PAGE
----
Tao Chen wrote:
Recently I'm trying to use LMDB to store and randomly acess large amount of
features. Each feature blob is 16kB.
Before trying LMDB, I just stack all the features together into one huge binay
file, and use seek function in C++ to access each feature. Since the feature
size is fixed, I can easily compute the address of each feature in the file.
Then I tried LMDB. The value is the feature as it is. The key is "1",
"3", .... Since 16kB is exactly 4 x page_size, adding the key and header, each
feature will occupy 5 x page_size, so the db file on disk is about 1.25 times
of the previous binary file, this is already a disadvantage for LMDB, but I
still hope there can be some efficiency trade-off. I use LDMB++ C++ wrapper to
Next, I compared two approach by accessing the same random 1% features from
about 300k features. Before the test, I use vmtouch to evict both files from
memory cache. The result is surprising. The one use LMDB is 1.5 times slower
than the raw binary file (30s vs 20s).
Is this because the size of feature (exactly 4 pages)?
That certainly doesn't help, given the 16 byte page header. We expect to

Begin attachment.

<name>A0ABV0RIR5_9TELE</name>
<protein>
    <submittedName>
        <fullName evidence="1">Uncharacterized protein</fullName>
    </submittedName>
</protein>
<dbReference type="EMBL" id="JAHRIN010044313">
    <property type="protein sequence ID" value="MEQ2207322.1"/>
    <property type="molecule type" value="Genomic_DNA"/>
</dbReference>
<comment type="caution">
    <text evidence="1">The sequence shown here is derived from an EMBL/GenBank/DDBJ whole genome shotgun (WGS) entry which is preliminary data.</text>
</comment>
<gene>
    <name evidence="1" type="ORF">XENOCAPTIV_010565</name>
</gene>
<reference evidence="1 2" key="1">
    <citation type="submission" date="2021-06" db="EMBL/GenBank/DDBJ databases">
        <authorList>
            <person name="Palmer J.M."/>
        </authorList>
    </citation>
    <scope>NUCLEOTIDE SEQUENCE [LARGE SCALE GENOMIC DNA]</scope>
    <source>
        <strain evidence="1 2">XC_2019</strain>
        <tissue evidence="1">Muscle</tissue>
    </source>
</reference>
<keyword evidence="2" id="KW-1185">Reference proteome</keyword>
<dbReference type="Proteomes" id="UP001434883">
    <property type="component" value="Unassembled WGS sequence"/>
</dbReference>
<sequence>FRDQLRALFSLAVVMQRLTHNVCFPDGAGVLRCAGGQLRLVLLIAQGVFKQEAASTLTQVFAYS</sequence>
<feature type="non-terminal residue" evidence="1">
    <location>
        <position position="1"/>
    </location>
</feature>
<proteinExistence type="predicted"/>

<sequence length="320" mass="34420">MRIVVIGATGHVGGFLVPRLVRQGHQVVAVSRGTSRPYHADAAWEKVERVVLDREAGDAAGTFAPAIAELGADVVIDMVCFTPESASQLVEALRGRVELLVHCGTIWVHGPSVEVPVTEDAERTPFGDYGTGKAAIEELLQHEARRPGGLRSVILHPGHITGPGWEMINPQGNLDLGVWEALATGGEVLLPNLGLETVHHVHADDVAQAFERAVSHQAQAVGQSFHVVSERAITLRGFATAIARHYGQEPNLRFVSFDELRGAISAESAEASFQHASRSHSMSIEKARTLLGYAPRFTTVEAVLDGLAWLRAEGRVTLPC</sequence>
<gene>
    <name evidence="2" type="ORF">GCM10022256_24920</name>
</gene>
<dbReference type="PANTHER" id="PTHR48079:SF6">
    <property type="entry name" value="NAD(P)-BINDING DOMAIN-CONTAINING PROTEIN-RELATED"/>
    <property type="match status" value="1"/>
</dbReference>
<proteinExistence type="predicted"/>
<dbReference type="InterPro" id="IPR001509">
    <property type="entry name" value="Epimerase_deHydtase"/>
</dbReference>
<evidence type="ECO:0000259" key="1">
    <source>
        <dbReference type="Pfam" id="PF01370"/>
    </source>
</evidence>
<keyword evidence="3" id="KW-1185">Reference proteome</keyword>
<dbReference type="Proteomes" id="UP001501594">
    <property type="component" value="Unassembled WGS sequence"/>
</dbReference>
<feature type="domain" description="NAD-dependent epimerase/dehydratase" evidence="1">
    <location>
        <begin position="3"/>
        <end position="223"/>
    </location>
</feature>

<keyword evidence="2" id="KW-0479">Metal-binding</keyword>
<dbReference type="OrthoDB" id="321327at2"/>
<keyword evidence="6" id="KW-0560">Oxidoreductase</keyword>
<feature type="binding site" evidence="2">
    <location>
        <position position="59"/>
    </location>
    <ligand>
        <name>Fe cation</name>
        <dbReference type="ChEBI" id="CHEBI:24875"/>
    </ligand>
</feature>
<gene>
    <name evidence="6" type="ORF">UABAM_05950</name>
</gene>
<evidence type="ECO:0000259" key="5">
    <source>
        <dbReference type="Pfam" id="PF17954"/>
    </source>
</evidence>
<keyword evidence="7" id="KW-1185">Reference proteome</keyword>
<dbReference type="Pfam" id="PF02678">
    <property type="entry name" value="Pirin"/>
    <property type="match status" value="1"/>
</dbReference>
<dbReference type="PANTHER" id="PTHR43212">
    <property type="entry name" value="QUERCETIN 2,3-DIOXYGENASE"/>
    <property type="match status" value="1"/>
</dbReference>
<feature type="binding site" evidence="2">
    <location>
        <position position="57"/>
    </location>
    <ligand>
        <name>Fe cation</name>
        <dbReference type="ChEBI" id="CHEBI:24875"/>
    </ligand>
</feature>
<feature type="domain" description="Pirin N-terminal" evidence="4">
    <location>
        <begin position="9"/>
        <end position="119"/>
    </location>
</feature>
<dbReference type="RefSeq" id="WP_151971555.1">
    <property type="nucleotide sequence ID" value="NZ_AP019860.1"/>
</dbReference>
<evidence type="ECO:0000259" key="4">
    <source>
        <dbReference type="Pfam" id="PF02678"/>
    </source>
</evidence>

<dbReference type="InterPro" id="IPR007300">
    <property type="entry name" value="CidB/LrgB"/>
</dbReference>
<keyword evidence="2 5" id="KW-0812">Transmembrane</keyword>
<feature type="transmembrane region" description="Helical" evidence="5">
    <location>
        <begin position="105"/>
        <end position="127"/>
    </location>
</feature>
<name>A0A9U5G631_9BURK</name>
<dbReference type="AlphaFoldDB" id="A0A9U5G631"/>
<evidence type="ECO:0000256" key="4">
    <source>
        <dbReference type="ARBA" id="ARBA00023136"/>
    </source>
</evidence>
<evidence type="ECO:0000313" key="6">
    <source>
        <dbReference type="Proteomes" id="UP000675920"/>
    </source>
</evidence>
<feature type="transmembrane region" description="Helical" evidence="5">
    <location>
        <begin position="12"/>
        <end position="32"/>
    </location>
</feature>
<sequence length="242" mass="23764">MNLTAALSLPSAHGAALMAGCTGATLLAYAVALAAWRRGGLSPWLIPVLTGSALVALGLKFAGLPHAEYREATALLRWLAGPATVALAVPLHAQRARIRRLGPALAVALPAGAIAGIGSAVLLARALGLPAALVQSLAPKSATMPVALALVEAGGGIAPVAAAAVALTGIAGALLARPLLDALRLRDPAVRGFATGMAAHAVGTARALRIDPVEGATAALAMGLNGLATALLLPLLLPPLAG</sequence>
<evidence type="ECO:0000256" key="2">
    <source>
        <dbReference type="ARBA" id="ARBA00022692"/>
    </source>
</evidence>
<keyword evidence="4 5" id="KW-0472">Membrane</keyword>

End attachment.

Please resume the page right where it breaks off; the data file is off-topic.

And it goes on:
remove this page header on overflow pages in LMDB 1.0.
Do I understand the use
of LMDB incorrectly?
You are comparing a B+tree which has complexity O(logN) to a direct access
with complexity of O(1). The result you got is exactly as expected.
There are only 2 reasons to use a tree structure:
1) you will have frequent inserts/deletes from the data set.
2) your data sizes are variable or unknown.
Your experiment uses a constant array, so reason 1 is invalid. And all of your
records are identical size, so reason 2 is invalid.
This is basic computer science, nothing special about LMDB.
Thank your for your time!
-- Howard Chu
CTO, Symas Corp. http://www.symas.com
Director, Highland Sun http://highlandsun.com/hyc/
Chief Architect, OpenLDAP http://www.openldap.org/project/